Last Friday the U.S. Supreme Court handed down a pair of orders on Texas’ Senate Bill 8 (SB 8), a Texas law that bans abortion once a fetal heartbeat is detected, which typically occurs anywhere between five and eight weeks into a pregnancy. The orders concern the case Whole Woman’s Health v. Jackson, a lawsuit brought by abortion providers, and the case United States v. Texas, which was filed by President Biden’s administration.
The court gave the parties in the case until this past Wednesday to file their briefs. The cases are set for oral argument on Monday, November 1, 2021. This is an unusually expedited schedule, which signals the Court is eager to resolve the issue of whether these cases can be brought by the abortion clinics and the Biden administration.
Who decides whether a case will be expedited by the Court?
In general, justices of the Supreme Court have sole discretion about which cases they will hear. No one—including Congress or the president—can force them to review a case that has been decided by an appeals court. There is also nothing that tells the justices how they must decide which cases they will take, so they rely on custom.
The Supreme Court has adopted the custom known as the “rule of four”—a case will be reviewed by the Court if four of the nine justices so decide. In the case of Ferguson v. Lines (1957), Justice Felix Frankfurter explained the rule of four:
“The ‘rule of four’ is not a command of Congress. It is a working rule devised by the Court as a practical mode of determining that a case is deserving of review, the theory being that if four Justices find that a legal question of general importance is raised, that is ample proof that the question has such importance. This is a fair enough rule of thumb on the assumption that four Justices find such importance on an individualized screening of the cases sought to be reviewed.”
If four justices decide they will take a case, they issue a writ of certiorari, an order issued by the Supreme Court directing the lower court to transmit records for a case that it will hear on appeal. The justices tend to only accept cases that will affect the entire country, rather than just the individuals involved, or that clarify legal issues that are of constitutional significance.
The Court hears oral arguments in cases from October through April, and are usually released beginning in June. All opinions of the Court are, typically, handed down by the last day of the Court’s term (the day in late June/early July when the Court recesses for the summer). With the exception of this deadline, there are no rules concerning when decisions must be released.
What are the issues the Court is looking at with SB 8?
The 1908 case of Ex Parte Young ruled that plaintiffs in lawsuits can seek injunctions against government officials charged with enforcing potentially unconstitutional laws. Based on this precedent, abortion providers attempeted to sue a numer of state officials in Texas for enforcing SB 8. But SB 8 was intentionally written so that the enforcement mechanism would be civil lawsuits brought by private citizens.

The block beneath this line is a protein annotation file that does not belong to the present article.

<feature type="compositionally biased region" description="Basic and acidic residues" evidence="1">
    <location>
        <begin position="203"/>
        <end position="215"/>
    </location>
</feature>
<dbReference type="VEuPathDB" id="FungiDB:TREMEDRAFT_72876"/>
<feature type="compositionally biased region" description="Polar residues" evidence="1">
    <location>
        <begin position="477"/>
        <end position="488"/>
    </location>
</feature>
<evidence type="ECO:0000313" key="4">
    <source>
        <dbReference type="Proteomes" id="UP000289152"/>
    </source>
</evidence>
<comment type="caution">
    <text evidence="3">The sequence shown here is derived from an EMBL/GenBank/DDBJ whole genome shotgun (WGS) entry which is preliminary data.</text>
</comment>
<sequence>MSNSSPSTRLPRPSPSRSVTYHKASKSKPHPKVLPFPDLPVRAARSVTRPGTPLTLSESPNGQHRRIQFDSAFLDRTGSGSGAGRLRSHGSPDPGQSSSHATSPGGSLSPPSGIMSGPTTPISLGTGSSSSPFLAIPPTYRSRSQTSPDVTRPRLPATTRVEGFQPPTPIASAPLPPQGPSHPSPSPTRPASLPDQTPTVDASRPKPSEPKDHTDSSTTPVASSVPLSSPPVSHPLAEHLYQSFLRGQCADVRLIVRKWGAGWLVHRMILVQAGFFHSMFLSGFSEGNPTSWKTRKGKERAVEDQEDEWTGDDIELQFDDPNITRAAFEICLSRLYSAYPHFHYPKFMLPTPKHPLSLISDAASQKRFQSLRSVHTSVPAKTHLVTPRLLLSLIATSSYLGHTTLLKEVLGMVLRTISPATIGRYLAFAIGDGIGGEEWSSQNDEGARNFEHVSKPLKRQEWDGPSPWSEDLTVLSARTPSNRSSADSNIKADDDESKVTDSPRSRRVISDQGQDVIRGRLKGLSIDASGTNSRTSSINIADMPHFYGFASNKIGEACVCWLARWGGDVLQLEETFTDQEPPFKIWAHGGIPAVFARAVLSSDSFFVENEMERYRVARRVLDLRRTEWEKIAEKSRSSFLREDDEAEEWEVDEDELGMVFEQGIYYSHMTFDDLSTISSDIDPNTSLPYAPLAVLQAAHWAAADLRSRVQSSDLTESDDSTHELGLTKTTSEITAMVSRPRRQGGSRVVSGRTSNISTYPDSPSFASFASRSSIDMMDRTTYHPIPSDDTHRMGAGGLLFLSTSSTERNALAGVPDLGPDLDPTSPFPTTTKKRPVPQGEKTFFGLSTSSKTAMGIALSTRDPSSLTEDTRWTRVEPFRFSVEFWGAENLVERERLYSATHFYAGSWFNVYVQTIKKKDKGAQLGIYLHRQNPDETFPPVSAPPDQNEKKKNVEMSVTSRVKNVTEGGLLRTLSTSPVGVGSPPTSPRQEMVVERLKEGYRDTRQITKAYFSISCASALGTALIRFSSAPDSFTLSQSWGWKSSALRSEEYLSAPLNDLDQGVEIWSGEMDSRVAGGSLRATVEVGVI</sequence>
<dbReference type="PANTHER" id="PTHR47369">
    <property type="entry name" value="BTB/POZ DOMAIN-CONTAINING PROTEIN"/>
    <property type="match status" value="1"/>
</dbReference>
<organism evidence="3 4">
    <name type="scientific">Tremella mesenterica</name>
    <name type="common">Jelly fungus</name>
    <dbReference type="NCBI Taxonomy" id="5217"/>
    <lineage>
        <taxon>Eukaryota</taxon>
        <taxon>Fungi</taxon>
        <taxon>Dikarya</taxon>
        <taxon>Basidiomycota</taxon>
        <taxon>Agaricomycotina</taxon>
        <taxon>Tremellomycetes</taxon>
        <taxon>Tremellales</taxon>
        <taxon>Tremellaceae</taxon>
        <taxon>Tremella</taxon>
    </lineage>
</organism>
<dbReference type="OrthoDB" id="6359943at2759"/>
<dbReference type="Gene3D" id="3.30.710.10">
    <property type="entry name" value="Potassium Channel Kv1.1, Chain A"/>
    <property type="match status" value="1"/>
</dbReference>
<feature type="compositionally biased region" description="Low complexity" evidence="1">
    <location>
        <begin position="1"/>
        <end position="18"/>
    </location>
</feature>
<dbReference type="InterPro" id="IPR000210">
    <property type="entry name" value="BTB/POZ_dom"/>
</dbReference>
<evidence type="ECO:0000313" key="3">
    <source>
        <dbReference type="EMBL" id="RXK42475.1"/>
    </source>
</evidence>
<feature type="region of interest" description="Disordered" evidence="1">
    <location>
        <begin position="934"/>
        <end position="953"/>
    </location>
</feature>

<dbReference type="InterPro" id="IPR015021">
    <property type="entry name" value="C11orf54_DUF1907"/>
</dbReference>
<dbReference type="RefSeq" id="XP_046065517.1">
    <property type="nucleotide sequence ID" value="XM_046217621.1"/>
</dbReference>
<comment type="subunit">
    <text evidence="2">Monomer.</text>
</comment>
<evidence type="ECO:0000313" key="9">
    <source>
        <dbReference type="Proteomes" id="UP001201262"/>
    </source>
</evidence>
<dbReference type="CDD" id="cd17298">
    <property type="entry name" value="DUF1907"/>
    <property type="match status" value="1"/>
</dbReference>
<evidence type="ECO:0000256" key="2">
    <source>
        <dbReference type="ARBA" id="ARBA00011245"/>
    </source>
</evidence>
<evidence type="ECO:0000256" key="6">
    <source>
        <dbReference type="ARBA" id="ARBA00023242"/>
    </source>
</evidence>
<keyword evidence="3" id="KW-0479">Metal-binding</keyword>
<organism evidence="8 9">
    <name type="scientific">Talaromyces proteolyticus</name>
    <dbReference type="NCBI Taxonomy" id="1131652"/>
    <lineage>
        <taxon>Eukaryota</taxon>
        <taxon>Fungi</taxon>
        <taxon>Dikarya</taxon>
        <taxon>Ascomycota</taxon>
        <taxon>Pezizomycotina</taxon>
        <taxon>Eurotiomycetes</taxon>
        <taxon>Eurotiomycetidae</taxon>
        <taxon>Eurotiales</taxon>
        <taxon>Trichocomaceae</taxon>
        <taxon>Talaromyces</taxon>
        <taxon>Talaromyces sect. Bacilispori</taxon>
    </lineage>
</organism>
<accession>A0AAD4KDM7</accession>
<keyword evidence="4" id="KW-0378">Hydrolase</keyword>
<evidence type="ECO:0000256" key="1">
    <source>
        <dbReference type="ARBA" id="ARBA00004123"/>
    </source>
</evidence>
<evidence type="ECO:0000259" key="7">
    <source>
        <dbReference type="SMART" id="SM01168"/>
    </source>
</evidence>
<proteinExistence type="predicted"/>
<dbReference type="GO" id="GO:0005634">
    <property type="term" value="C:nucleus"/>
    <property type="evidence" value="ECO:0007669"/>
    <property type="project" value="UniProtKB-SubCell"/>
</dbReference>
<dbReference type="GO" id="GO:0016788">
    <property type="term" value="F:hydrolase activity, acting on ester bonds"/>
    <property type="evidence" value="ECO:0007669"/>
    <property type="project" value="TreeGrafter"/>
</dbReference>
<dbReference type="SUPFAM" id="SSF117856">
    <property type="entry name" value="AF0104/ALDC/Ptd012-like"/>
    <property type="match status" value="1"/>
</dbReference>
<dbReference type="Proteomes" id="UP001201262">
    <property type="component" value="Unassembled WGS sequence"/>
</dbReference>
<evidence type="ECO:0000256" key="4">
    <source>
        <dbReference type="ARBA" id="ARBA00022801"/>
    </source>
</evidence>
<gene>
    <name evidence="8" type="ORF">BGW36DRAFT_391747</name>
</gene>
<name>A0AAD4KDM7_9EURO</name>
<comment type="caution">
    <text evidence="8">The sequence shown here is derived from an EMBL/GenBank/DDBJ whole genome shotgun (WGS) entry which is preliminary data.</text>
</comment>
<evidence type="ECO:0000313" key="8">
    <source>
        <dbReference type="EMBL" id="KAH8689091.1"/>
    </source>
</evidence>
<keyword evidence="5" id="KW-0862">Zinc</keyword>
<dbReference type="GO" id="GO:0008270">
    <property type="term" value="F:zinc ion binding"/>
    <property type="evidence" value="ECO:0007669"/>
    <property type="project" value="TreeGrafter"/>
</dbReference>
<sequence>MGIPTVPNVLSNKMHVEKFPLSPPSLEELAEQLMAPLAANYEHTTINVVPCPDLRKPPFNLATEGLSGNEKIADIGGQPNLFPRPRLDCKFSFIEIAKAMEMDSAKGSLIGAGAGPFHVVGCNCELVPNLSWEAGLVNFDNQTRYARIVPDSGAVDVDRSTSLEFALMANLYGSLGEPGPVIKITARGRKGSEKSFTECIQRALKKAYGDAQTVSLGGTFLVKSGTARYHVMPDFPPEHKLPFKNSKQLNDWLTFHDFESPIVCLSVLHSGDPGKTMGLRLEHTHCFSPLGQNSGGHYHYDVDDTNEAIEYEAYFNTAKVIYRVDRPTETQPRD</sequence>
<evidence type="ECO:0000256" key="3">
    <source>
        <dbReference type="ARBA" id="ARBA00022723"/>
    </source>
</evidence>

The State of Texas therefore claims that it has no role in enforcement, and thus state officials cannot be sued. Since no state officer can enforce the law, it is unclear whether anyone can be sued to block the law from taking effect.
The question the Supreme Court is being asked to consider in Whole Woman’s Health v. Jackson is whether a state can insulate from federal-court review a law that prohibits the exercise of an established constitutional right by delegating to the general public the authority to enforce that prohibition through civil actions.
The question the Supreme Court is being asked to consider in United States v. Texas is whether the Biden administration may bring suit in federal court and obtain injunctive or declaratory relief against the state, state court judges, state court clerks, other state officials, or all private parties to prohibit Texas Senate Bill 8 from being enforced.
How does this affect SB 8?
It doesn’t—at least for now. As Justice Sotomayor lamented in her dissent when the recent order was handed down, the Court has once again decided not to block SB 8 from being enforced. The law will remain in effect at least until a decision is handed down on these pending cases.
How soon could the Court rule on this issue with SB 8?
The Court could hand down a ruling within a few weeks at the earliest. At the latest, the Court could decide to hold the ruling till the end of its term in late June or early July.
How does this affect the future of abortion?
Although SB 8 has received the most attention lately, it is not the primary case that will determine the future of abortion in America. The Supreme Court will also be hearing the state of Mississippi’s petition in the case of Dobbs v. Jackson Women’s Health Organization. That case involves a 2018 law passed in Mississippi called the Gestational Age Act, which allows abortions after 15 weeks of gestational age only in medical emergencies or instances of severe fetal abnormality.
While the law has been blocked by lower courts as inconsistent with current precedent related to abortion, the court agreed to take up the question of whether all pre-viability prohibitions on elective abortions are unconstitutional. If pre-viability prohibitions are declared constitutional, then lawmakers could essentially overturn Roe v. Wade and make laws such as SB 8 unnecessary.